What's Hot in London -- November 1997

Special Features   What's Hot in London -- November 1997
Sheridan Morley reviews recent London openings.

Sheridan Morley reviews recent London openings.

A brilliant and breath-taking new staging by David Hare of Heartbreak House is currently at the Almeida. It is arguable that just as George Bernard Shaw wrote here the first of this century's state-of-the-nation plays, Hare has recently (in his National trilogy) written the last, so what we have here is effectively one bookend gazing back across 80 years at the other.

Shaw started to write his play in 1916 in a large country house in Sussex, which allowed him to hear both the witterings of the Bloomsbury set who were its residents and the distant sounds of the guns in Flanders as the First World War reached its climax. In that sense this is where Chekhov meets the apocalypse; what starts as a country-house comedy of appalling manners ends in blood and bombardment and death: "The Captain is in his bunk drinking bottled ditchwater and the crew is gambling in the foc'sle," says Shotover in his last great speech; "She will strike and sink and split; do you think the laws of God will be suspended in favour of England because you were born in it?"

It is such a good question, and eight decades on it still seeks an answer. Sure there are always problems with Heartbreak House, not least the fact that this Shaw-advertised "fantasia in the Russian manner on English themes" may start out like the local Cherry Orchard but very soon drifts into an Edwardian Hay Fever of which the real star apart from Shotover is the house itself, one where hearts and nations can be broken with equal ease while its inhabitants debate the virtues of selling your soul to the devil in Zanzibar.

It has thus always been a rambling structure, at times apparently run up in haste by an unholy alliance of Turgenev and Ben Travers, and to people it with weekend and other guests, Hare has assembled one of the starriest and most impressive casts that even the Almeida has recently known. Richard Griffiths, a splendid mountain of a man, gives Shotover moments of unaccustomed tranquillity and gentleness; Patricia Hodge cascades from great and chilly heights to offer a memorable and definitive Lady Utterword, while Penelope Wilton as Hesione and Emma Fielding as a waiflike Ellie Dunn do their best to keep the intellectual dry rot of an already collapsing house from total disintegration.

The men are no less impressive: Peter McEnery, Harry Landis, Malcolm Sinclair and Simon Dutton have all understood that what we have here is domestic farce masquerading as social history. You might, if you were very lucky, see a more firmly rooted production of Heartbreak House than this one in the next half-century, but I doubt you will ever see a more quintessentially or unmissably theatrical one, richly deserving a rapid West End transfer.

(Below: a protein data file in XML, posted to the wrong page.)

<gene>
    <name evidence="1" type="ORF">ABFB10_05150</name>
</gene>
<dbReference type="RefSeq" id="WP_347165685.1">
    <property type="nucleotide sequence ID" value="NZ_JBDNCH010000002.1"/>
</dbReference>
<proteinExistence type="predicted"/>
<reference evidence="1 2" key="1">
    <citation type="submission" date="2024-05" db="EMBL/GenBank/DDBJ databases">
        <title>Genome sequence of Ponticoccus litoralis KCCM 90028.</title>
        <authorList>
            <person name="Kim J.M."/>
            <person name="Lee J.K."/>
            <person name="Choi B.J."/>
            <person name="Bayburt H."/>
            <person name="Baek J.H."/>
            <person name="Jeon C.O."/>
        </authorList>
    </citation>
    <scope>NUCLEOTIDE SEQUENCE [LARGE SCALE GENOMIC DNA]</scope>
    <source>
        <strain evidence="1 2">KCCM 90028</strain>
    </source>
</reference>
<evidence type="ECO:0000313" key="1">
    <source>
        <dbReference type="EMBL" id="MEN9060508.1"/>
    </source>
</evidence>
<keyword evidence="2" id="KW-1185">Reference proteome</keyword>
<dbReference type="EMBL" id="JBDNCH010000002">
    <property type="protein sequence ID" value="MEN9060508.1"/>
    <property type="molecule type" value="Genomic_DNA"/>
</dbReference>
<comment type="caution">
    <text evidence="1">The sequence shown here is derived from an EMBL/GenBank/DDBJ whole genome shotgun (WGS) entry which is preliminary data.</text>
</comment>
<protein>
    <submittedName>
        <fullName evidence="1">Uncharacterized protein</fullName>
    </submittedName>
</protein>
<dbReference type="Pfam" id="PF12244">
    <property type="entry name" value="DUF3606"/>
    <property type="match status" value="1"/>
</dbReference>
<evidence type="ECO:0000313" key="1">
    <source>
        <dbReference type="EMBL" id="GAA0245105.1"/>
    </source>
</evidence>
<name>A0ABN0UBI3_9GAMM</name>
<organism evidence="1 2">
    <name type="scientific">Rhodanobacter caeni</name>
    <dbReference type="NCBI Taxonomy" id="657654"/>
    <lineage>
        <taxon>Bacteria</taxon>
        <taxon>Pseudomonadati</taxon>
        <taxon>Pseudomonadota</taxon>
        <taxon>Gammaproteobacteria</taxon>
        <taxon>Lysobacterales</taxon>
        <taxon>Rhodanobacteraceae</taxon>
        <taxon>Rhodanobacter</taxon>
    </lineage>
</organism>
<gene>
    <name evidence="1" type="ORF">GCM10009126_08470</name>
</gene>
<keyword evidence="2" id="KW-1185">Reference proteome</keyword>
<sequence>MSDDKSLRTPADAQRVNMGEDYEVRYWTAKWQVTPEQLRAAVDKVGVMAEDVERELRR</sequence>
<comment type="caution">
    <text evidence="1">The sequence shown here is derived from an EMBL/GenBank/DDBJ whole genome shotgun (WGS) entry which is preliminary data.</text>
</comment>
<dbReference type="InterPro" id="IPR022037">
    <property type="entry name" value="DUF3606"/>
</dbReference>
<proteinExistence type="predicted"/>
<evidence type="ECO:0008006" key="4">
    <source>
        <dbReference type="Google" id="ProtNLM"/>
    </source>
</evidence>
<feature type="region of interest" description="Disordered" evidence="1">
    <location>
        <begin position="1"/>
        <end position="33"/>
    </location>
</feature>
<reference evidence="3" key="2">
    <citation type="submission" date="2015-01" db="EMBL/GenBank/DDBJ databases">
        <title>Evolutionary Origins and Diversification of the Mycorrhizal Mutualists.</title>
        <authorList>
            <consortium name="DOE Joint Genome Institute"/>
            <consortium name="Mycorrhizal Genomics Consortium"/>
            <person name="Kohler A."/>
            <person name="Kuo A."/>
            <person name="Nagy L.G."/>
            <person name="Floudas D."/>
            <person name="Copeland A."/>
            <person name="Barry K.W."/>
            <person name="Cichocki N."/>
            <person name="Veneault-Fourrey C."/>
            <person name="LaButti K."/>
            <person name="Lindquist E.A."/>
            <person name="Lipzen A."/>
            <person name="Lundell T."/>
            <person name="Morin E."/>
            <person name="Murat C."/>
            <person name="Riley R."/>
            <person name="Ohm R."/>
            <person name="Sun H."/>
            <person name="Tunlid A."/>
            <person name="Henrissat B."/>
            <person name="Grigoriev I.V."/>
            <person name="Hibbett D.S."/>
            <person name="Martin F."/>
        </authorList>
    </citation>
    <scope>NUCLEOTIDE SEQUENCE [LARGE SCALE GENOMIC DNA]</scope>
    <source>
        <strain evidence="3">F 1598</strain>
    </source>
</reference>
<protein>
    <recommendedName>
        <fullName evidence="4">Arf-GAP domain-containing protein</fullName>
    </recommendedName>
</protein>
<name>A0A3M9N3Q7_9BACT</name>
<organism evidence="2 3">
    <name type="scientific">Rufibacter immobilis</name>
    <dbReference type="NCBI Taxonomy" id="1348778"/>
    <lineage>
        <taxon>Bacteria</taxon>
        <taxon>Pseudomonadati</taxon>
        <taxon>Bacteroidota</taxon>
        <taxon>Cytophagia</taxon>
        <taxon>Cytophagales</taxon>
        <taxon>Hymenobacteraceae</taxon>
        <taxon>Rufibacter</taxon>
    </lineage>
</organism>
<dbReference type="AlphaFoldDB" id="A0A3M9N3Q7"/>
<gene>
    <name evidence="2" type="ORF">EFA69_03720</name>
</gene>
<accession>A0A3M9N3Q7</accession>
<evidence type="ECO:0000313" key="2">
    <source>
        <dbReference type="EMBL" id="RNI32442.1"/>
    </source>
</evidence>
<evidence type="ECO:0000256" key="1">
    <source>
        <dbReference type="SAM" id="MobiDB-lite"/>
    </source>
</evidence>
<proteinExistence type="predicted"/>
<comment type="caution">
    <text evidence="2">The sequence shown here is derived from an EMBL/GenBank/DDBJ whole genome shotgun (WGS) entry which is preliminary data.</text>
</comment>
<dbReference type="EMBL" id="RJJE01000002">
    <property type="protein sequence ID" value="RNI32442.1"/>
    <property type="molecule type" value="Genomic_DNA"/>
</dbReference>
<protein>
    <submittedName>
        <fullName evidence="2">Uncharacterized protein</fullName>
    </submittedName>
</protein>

Arnold Wesker is also a dramatist unafraid of taking the national temperature theatrically, and it is good to have his Chips with Everything on the National's Lyttelton stage in an energetic new square-bashing production by Howard Davies. There is, however, now a problem with Wesker, as with John Osborne; the more that their revivals improve, the shakier the plays themselves are apt to seem.

This is the first major revival of Chips in London since it first opened at the Royal Court in 1962; at that time the male audience was divided into those who had either been through a war or done peacetime national service and those of us born in or after 1941 who were the first generation this century never to have worn any kind of uniform. The issue of 18 months compulsory duty, and what it might do to the soul or indeed the ankles, was therefore still very hot; Wesker's fellow dramatist Harold Pinter had very briefly gone to prison rather than bear any kind of arms. And here, for the first time, was a play that told us just what square-bashing was like, and what it did to the individuality of young men trying to come to terms with the complexities of adulthood. It was raw, tough and ultimately heartbreaking, and I still don't understand why it never got made into a movie.

But time has not been altogether generous to the play. Though it remains a savage indictment of Air Force regimentation, and though the ever-smiling Smiler is still a tragic figure ("Can't help it, Sarge, I was born that way"), I had forgotten how much the play owed at least in the first half to Seagulls Over Sorrento and The Hasty Heart and Worm's Eye View and all those other theatrical sitcoms about life in the mess, which start out as comedy and always end in tragedy. All the cross-sectional class and social stereotypes are here, from the upper-class misfit to the barely literate hero, and although Harold Hobson once wrote that this was "the first anti-Establishment play of which the Establishment has real cause for fear," the battle had already been fought and won on other territory; national service had been abolished two years before the first staging of Chips. What the play did achieve was the post-trilogy confirmation of Wesker's real genius for dialogue and dialect, and it still seethes with a kind of angry vitality.

The new revival has some great performances, not least Rupert Penry-Jones as the aristocrat who wants to escape down the class structure, a character later adopted in movie after movie by Dirk Bogarde and Jo Losey. In the role that made a star of Frank Finlay, James Hazeldine is a magnificently lugubrious Corporal Hill, and Julian Kerridge's Smiler could have wandered in from Of Mice and Men. -- By Sheridan Morley

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